In Cry It Out, four new parents learn what to expect when they're no longer expecting | Theater Review | Chicago Reader

In Cry It Out, four new parents learn what to expect when they're no longer expecting 

In this social order, parenthood is idealized, but not feasible.

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Michael Brosilow

I told you so. Last year, when I saw Molly Smith Metzler's Cry It Out at the Humana Festival in Louisville, I said its topical content and efficient structure were sure to earn it a berth in somebody's subscription season. Sure enough, here it is at Northlight Theatre, its virtues intact.

The play gives us four new parents living in close proximity to one another on Long Island. There's corporate lawyer Jessie, traumatized by her daughter's touch-and-go birth and thinking she might extend her maternity leave into permanent stay-at-home status. She befriends hospital worker Lina, who's also on leave but hasn't the means even to consider quitting her job. Literally over their heads, on a bluff where houses sell for $10 million, live entrepreneur Mitchell and haute jewelry designer Adrienne, whom parenthood has simply thrown for a loop.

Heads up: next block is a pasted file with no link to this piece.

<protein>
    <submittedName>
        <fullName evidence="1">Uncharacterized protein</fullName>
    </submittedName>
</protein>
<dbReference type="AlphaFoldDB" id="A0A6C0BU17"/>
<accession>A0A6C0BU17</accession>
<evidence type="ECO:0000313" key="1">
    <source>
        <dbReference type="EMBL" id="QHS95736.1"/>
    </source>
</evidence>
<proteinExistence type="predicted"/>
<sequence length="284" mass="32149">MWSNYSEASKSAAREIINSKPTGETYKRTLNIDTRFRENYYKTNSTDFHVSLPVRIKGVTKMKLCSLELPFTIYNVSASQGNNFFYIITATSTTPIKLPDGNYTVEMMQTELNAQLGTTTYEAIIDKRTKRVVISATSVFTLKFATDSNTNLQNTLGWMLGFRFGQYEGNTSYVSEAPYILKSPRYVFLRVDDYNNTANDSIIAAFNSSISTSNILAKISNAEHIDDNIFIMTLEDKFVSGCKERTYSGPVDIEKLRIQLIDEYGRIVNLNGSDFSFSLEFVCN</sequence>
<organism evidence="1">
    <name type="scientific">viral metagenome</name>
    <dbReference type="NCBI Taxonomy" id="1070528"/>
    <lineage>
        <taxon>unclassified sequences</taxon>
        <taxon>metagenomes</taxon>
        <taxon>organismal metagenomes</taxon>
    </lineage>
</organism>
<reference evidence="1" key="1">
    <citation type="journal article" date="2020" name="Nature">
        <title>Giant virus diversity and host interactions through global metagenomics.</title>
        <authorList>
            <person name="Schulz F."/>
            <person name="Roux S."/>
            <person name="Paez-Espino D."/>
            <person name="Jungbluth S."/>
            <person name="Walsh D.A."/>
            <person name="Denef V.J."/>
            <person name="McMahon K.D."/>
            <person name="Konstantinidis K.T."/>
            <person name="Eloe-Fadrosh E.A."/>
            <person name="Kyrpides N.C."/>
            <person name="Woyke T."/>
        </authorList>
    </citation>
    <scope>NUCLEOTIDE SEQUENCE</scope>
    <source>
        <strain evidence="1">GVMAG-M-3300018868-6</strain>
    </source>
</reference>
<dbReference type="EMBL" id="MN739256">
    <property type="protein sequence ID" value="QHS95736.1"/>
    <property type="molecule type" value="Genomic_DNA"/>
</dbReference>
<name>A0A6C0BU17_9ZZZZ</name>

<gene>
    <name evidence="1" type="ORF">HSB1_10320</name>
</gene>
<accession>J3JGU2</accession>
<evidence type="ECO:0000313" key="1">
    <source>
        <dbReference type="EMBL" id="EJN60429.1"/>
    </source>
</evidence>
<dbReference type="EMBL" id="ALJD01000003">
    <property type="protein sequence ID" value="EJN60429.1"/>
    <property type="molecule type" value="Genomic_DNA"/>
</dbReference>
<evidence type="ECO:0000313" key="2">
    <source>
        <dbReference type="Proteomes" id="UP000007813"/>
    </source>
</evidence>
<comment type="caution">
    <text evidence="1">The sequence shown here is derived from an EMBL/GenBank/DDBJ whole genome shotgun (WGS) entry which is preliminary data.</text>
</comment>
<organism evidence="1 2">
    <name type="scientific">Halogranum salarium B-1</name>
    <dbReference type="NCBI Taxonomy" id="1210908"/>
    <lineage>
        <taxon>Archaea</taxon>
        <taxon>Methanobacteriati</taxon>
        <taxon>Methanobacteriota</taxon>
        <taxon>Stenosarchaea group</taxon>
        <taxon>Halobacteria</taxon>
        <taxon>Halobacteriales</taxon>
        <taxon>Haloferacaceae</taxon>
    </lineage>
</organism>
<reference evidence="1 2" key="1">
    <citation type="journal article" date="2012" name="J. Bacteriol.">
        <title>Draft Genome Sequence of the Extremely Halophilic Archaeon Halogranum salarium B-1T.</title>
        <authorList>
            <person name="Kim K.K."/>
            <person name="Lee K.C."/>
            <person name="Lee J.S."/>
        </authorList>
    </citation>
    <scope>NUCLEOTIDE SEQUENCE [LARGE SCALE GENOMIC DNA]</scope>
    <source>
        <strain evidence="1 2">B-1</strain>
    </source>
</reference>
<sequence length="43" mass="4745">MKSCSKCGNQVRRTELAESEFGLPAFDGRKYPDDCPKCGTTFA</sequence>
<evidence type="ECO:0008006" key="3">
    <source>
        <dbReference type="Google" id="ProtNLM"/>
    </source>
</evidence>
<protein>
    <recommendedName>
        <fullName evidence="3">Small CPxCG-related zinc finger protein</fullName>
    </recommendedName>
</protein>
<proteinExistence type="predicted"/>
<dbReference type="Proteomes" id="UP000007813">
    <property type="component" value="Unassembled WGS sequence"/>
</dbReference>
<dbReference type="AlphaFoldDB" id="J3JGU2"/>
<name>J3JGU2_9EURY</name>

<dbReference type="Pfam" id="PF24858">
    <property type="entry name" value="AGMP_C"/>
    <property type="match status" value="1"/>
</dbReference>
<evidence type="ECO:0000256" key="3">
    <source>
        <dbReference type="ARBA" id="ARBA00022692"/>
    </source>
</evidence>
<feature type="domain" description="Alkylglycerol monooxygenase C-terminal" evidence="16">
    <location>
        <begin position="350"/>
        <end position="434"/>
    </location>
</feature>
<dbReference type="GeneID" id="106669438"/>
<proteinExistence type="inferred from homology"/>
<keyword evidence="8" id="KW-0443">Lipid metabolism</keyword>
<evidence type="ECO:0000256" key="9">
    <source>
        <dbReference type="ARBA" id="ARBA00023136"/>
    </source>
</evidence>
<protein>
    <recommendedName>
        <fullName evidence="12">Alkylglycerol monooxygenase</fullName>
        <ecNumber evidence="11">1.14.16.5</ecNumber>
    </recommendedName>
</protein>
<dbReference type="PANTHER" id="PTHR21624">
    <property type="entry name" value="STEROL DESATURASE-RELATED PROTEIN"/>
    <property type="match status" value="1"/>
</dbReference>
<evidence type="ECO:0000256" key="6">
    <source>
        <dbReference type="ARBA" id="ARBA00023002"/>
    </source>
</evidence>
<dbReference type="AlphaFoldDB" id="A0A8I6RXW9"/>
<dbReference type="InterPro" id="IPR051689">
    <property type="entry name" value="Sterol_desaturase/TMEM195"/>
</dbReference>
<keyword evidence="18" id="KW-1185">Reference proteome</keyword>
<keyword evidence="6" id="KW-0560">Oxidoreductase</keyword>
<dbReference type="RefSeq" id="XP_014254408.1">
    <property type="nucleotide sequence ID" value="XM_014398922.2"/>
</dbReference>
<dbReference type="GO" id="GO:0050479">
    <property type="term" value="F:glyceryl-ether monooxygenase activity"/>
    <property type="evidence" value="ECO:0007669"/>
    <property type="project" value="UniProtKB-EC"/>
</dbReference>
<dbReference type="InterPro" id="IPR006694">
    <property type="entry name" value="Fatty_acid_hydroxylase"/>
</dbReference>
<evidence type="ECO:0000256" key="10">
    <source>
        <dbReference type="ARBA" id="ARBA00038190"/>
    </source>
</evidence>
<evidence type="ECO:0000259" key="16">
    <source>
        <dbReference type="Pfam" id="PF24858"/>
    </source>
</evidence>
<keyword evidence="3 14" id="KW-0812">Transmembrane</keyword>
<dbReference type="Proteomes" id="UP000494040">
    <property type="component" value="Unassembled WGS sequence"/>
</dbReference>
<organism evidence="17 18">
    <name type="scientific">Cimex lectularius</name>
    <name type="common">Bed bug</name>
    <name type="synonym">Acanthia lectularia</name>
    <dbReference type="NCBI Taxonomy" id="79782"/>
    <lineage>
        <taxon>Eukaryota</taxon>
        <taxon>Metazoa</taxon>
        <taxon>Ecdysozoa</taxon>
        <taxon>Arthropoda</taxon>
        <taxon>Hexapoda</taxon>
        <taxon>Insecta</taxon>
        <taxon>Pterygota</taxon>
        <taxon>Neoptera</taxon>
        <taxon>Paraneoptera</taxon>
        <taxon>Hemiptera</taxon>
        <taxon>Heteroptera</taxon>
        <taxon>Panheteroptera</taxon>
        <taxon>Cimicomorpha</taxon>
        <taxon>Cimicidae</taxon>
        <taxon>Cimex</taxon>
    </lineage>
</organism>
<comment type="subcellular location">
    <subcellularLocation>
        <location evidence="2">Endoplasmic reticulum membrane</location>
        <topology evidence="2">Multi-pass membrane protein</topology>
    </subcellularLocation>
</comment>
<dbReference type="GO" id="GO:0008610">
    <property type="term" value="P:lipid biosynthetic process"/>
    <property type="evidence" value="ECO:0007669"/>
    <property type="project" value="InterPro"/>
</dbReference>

Metzler lays out their interactions in ways that are formulaic (e.g., the Goldilocks distribution of wealth: rich, poor, right in the middle) without feeling predictable. She allows Lina and Jessie a funny, homey relationship yet doesn't ignore the real gulf between them. Mitchell and Adrienne are interestingly at odds, not only in their desires but in their fundamental perceptions of what's going on. All four are hobbled by a social order that idealizes parenthood without making it feasible.

Jessica Fisch's staging is as deft as the script, thanks in large part to Laura Lapidus's complex Lina and Darci Nalepa's anguished but never maudlin Jessie. Kristina Valada-Viars runs stunningly from mean-girl churlishness to pure thunder as Adrienne, while Gabriel Ruiz rings variations on discomfort as Mitchell. Andrew Boyce's set and Paul Toben's lighting find nuance in a suburban backyard.   v

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